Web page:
On the other hand if you are a social media Journalist, you really need to show that you understand social media. In my case I have social media channels, a blog, and manage content for clients as well. You don’t have to start your own blog neccessarily, but just having active social media channels shows that you know what you are doing. It allows prospective employers to see that as well as being an excellent writer, you can capture tone of voice, and branding down to a T, understand what it means to create ‘brand identity’, and create distinctive social media profiles, that gives them an insight into who you are. You can show that you also have the ability to look at social media from a business point of view, by showcasing how you track stats such as users, audience demographic, impressions, click throughs, views and reach.
Alongside skills that show you are evolving with the times, you should also be able to demonstrate that you have the traits needed to succeed as well. As a Journalist you have to be very open minded, as you are going to be dealing with people from all different backgrounds, so it is important that you remain respectful. Regardless of your personal feelings, you have to be professional, and there will be times where you are covering content, you might not want to do. While you can definitely niche down the more experience you have, diversifying your skills does mean trying a bit of everything to see what makes you the happiest. You will also need to be incredibly patient and persistient.Writing can get tough, and you might experience writers block from time to time. Just be kind to yourself, and remember that your work will be amazing. It might take a little longer, and that’s OK. When I have writers block, I take time out, have a walk, and see how I can be inspired by what is around me. By readjusting your focus, you come to your work feeling refreshed.
Don’t Be Afraid To Go Freelance And Show You Have Grit
Going freelance can be scary, but it is hugely rewarding at the same time. Not only do you have the freedom to pick and choose between publications, briefs, and shifts, but you also have the ability to choose how much time you can dedicate to each of your clients. The great thing about freelancing is that you are free, (pun intended), to write the content that you want, and be able to pitch it to relevant publications, so they can publish it. For example, you might have written a piece on how CBD oil can booost heavy periods, with first person introspective, as well as short clippings from other people who suffer from heavy periods. You might want to pitch this to publications like Cosmopolitan, Glamour, or even sex and wellness websites like Giddy and Wear White Again. But how do you go about pitching these publications?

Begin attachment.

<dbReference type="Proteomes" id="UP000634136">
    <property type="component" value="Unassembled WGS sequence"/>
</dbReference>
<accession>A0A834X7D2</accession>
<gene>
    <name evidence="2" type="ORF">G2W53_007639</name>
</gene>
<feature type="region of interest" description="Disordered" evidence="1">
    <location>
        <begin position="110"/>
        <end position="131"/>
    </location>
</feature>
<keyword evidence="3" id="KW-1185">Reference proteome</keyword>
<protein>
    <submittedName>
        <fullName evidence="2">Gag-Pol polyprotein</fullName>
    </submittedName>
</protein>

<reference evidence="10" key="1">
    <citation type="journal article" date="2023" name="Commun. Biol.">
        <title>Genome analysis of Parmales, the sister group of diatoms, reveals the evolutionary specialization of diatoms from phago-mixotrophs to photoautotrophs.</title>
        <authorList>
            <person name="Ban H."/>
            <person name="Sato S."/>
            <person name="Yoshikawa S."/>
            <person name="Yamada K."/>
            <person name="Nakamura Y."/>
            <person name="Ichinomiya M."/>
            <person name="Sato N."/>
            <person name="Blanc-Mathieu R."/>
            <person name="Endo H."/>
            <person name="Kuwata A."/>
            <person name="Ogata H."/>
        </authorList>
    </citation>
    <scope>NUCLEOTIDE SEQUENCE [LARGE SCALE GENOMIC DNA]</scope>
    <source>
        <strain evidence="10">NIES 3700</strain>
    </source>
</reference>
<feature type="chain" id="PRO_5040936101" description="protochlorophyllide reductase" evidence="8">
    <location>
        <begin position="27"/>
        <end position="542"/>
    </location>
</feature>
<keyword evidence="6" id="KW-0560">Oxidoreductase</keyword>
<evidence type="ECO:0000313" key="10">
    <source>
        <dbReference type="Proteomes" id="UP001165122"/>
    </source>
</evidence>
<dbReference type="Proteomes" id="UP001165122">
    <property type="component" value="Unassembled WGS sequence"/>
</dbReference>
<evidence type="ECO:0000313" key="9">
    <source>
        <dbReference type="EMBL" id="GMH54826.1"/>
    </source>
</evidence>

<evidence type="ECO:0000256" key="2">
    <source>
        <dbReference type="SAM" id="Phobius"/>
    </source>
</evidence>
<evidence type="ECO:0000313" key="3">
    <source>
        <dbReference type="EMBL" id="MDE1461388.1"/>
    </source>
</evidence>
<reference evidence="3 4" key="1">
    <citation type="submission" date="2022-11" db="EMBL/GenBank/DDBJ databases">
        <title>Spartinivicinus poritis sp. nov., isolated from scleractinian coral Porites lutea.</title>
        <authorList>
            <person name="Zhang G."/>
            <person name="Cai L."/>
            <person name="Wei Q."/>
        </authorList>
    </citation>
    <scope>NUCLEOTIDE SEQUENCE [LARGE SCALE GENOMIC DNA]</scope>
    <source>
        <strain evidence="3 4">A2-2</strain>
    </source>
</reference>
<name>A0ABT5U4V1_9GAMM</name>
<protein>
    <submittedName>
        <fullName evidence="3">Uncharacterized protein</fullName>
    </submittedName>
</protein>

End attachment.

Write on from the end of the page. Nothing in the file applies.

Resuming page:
You can put a callout on Twitter, using the hashtag #prrequest and #journorequest, so that your inquiry gets sent out to relevant publications, who might be interested in commisioning your story. Make sure you connect with relevant creatives in the industry, such as freelance writers, PR’s, Editors, and even CEO’s. You can do the same on LinkedIn, but make sure you are not spamming people with your work. The key is to put your content in front of the right people, but you don’t want to be intrusive about it. Sometimes fellow Journalists might put a call out for freelancers, to pitch stories on them, with often a different theme each month. For example Sian Meades Williams, has an amazing newsletter which shows you what freelance jobs there are, as well as social media call outs for freelancers, that are needed. It could be anything from doing weekend shifts for a national newspaper, to pitching Publications like Lonely Planet, Guardian and Hearst, among others.
By going freelance, you can determine the style of your writing. For example, for my blog I have a different tone of voice, to how I would write for a national publication. Mastering tone of voice, and recognizing how the brand you are pitching writes, will help you break into Journalism in London. With a blog, even when you are working with brands, you have a lot more control over the work you take on, and how you write, as opposed to content you create for other people. Even if you want to go full-time in the future, being a freelancer is a attractive quality, as it shows that you have created, and forged your own identity as a writer, outside of the traditonal confines of an office based, full-time or part-time role. Now more than ever, being able to freelance is highly sought after, especially as many of us are still working from home, myself included.
Another positive about being a freelancer is that you are responsible for your own income. Unlike a traditional role, your salary is not confined by an annual salary. While there are many pros and cons of being a freelancer, I like to think that it is a big plus to be responsible for your own income. Sure it is stressful, as you can earn a different amount each month, but at the same time, you and you only are responsible for your own Journalist career. You are not prohibited by rules, and regulations. Instead you can take on the clients you want, work for the publications you want, and even go on press trips, attend events, conferences, webinars, roadshows, and more, just as you would as a traditional journalist. Even if you are working full time, you can still take on freelance work if you have time, and broaden your portfolio.
If This Is Your First Job Put Together Amazing Samples
Being able to provide writing samples, clippings, and social media experience is important regardless of whether this is your first or second job in Journalism. However when you are trying to get your first job, putting together amazing samples can be the difference between you being shortlisted for an interview, and having your CV tossed aside. As callous as it sounds, there is a huge amount of competition, and trying to break into Journalism in London can be especially hard. Not only do you need to show that you can write well, but you also need to demonstrate that you have experience in interviewing, editing, and press releases.